Show simple item record

dc.contributor.advisorBacolod, Marigee
dc.contributor.authorJohnson, Jacob A.
dc.dateDec-15
dc.date.accessioned2016-02-17T18:39:06Z
dc.date.available2016-02-17T18:39:06Z
dc.date.issued2015-12
dc.identifier.urihttp://hdl.handle.net/10945/47970
dc.descriptionApproved for public release; distribution is unlimiteden_US
dc.description.abstractIncreasing diversity and equal opportunity in the military is a congressional and executive priority. At the same time, improving recruiting practices is a priority of the commandant of the Marine Corps. In an effort to provide information to the Marine Corps that may improve recruiting practice and enable retention of a higher quality and more diverse officer corps, probit econometric models are estimated to identify significant factors an officer candidate possesses prior to accession in predicting the probability of career success, as determined by career designation, and the probability of career failure, as determined by separation under unfavorable conditions and receiving a legal action while commissioned. Results showed demographic characteristics, such as race and marital status, significantly predict career success and career failure. In addition, officers with reenrollment waivers for withdrawal or dismissal from OCS, USNA, and NROTC proved less likely to be selected for career designation and more likely to be separated under unfavorable conditions. Based on the findings, the Marine Corps should reevaluate whether to grant reenrollment waivers to officer candidates, should improve data collection, and strongly consider using non-cognitive assessment during the officer candidate screening process. The researcher also recommends ways to improve the models used in this study.en_US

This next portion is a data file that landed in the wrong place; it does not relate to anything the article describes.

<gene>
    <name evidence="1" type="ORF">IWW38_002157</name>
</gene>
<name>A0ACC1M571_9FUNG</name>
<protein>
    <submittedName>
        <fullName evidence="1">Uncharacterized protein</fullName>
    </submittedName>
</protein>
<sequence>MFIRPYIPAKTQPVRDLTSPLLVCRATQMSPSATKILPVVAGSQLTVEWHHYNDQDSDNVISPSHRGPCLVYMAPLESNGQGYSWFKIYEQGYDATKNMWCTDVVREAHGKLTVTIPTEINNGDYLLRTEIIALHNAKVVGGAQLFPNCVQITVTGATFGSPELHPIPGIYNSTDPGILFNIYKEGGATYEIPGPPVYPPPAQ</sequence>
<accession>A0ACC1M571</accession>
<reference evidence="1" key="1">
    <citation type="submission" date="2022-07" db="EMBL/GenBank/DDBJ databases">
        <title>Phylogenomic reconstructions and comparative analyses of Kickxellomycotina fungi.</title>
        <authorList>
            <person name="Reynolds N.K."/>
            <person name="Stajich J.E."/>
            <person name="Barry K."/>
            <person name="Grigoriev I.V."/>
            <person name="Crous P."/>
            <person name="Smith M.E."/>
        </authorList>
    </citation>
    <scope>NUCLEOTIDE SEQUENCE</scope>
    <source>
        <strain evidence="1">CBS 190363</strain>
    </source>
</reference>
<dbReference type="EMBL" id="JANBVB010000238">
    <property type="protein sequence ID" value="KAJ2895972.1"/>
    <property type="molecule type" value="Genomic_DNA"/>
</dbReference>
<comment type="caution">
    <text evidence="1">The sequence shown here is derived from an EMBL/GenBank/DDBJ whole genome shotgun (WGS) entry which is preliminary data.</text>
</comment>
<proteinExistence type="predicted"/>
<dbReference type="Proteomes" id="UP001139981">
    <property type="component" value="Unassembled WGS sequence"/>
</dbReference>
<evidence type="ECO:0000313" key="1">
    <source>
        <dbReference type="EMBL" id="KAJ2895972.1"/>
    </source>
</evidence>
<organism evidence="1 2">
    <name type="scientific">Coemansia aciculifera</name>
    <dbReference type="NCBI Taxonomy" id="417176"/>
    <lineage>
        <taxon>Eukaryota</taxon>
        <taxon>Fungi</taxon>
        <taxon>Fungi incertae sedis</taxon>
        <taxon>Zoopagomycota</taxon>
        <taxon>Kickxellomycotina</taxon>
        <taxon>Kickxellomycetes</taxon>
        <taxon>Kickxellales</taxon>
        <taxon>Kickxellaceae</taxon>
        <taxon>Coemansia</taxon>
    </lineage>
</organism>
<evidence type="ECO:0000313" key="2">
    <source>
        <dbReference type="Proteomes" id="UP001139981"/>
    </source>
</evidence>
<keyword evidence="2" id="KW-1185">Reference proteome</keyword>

dc.publisherMonterey, California: Naval Postgraduate Schoolen_US
dc.rightsThis publication is a work of the U.S. Government as defined in Title 17, United States Code, Section 101. Copyright protection is not available for this work in the United States.en_US
dc.titleSignificant pre-accession factors predicting success or failure during a Marine Corps officer’s initial service obligationen_US
dc.typeThesisen_US
dc.contributor.secondreaderMyung, Noah
dc.contributor.departmentGraduate School of Business and Public Policy (GSBPP)
dc.contributor.departmentGraduate School of Business and Public Policy (GSBPP)en_US
dc.subject.authorMarineen_US
dc.subject.authorofficeren_US
dc.subject.authorcandidateen_US
dc.subject.authoraccessionen_US
dc.subject.authorsuccessen_US
dc.subject.authorfailureen_US
dc.subject.authorseparationen_US
dc.subject.authorcareer designationen_US
dc.subject.authorprobiten_US
dc.subject.authorregressionen_US
dc.subject.authorpredicten_US
dc.subject.authorprobabilityen_US
dc.description.serviceCaptain, United States Marine Corpsen_US
etd.thesisdegree.nameMaster of Science in Managementen_US
etd.thesisdegree.levelMastersen_US
etd.thesisdegree.disciplineManagementen_US
etd.thesisdegree.grantorNaval Postgraduate Schoolen_US


Files in this item

Thumbnail

This item appears in the following Collection(s)

Show simple item record